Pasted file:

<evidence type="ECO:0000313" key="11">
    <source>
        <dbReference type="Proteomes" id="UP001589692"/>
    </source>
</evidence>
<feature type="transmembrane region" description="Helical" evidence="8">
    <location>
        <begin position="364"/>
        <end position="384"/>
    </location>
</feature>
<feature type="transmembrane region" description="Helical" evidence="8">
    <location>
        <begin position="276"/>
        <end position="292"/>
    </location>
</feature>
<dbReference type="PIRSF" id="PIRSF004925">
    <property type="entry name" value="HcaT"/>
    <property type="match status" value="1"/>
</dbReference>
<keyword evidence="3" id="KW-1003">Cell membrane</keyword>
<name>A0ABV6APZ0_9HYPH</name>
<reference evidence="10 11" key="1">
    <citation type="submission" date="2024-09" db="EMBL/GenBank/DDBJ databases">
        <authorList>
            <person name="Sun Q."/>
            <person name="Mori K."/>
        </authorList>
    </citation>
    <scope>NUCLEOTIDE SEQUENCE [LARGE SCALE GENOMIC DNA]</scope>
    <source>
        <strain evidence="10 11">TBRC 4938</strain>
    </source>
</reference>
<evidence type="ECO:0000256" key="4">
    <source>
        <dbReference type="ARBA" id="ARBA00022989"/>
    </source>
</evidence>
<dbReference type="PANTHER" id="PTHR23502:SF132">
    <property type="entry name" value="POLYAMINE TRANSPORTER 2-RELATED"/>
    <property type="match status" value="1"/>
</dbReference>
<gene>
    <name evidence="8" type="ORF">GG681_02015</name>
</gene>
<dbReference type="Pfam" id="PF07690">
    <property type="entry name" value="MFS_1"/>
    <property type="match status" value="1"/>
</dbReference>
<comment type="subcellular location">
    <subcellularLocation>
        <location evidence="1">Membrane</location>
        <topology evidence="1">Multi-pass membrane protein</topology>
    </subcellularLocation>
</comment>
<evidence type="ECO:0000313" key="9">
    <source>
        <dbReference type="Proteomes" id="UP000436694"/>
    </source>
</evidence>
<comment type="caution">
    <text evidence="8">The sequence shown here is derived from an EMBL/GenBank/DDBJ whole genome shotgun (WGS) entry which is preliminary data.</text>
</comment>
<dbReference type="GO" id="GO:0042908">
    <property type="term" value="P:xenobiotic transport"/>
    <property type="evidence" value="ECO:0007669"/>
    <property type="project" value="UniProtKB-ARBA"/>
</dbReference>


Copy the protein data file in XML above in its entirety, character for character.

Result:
<evidence type="ECO:0000313" key="11">
    <source>
        <dbReference type="Proteomes" id="UP001589692"/>
    </source>
</evidence>
<feature type="transmembrane region" description="Helical" evidence="8">
    <location>
        <begin position="364"/>
        <end position="384"/>
    </location>
</feature>
<feature type="transmembrane region" description="Helical" evidence="8">
    <location>
        <begin position="276"/>
        <end position="292"/>
    </location>
</feature>
<dbReference type="PIRSF" id="PIRSF004925">
    <property type="entry name" value="HcaT"/>
    <property type="match status" value="1"/>
</dbReference>
<keyword evidence="3" id="KW-1003">Cell membrane</keyword>
<name>A0ABV6APZ0_9HYPH</name>
<reference evidence="10 11" key="1">
    <citation type="submission" date="2024-09" db="EMBL/GenBank/DDBJ databases">
        <authorList>
            <person name="Sun Q."/>
            <person name="Mori K."/>
        </authorList>
    </citation>
    <scope>NUCLEOTIDE SEQUENCE [LARGE SCALE GENOMIC DNA]</scope>
    <source>
        <strain evidence="10 11">TBRC 4938</strain>
    </source>
</reference>
<evidence type="ECO:0000256" key="4">
    <source>
        <dbReference type="ARBA" id="ARBA00022989"/>
    </source>
</evidence>
<dbReference type="PANTHER" id="PTHR23502:SF132">
    <property type="entry name" value="POLYAMINE TRANSPORTER 2-RELATED"/>
    <property type="match status" value="1"/>
</dbReference>
<gene>
    <name evidence="8" type="ORF">GG681_02015</name>
</gene>
<dbReference type="Pfam" id="PF07690">
    <property type="entry name" value="MFS_1"/>
    <property type="match status" value="1"/>
</dbReference>
<comment type="subcellular location">
    <subcellularLocation>
        <location evidence="1">Membrane</location>
        <topology evidence="1">Multi-pass membrane protein</topology>
    </subcellularLocation>
</comment>
<evidence type="ECO:0000313" key="9">
    <source>
        <dbReference type="Proteomes" id="UP000436694"/>
    </source>
</evidence>
<comment type="caution">
    <text evidence="8">The sequence shown here is derived from an EMBL/GenBank/DDBJ whole genome shotgun (WGS) entry which is preliminary data.</text>
</comment>
<dbReference type="GO" id="GO:0042908">
    <property type="term" value="P:xenobiotic transport"/>
    <property type="evidence" value="ECO:0007669"/>
    <property type="project" value="UniProtKB-ARBA"/>
</dbReference>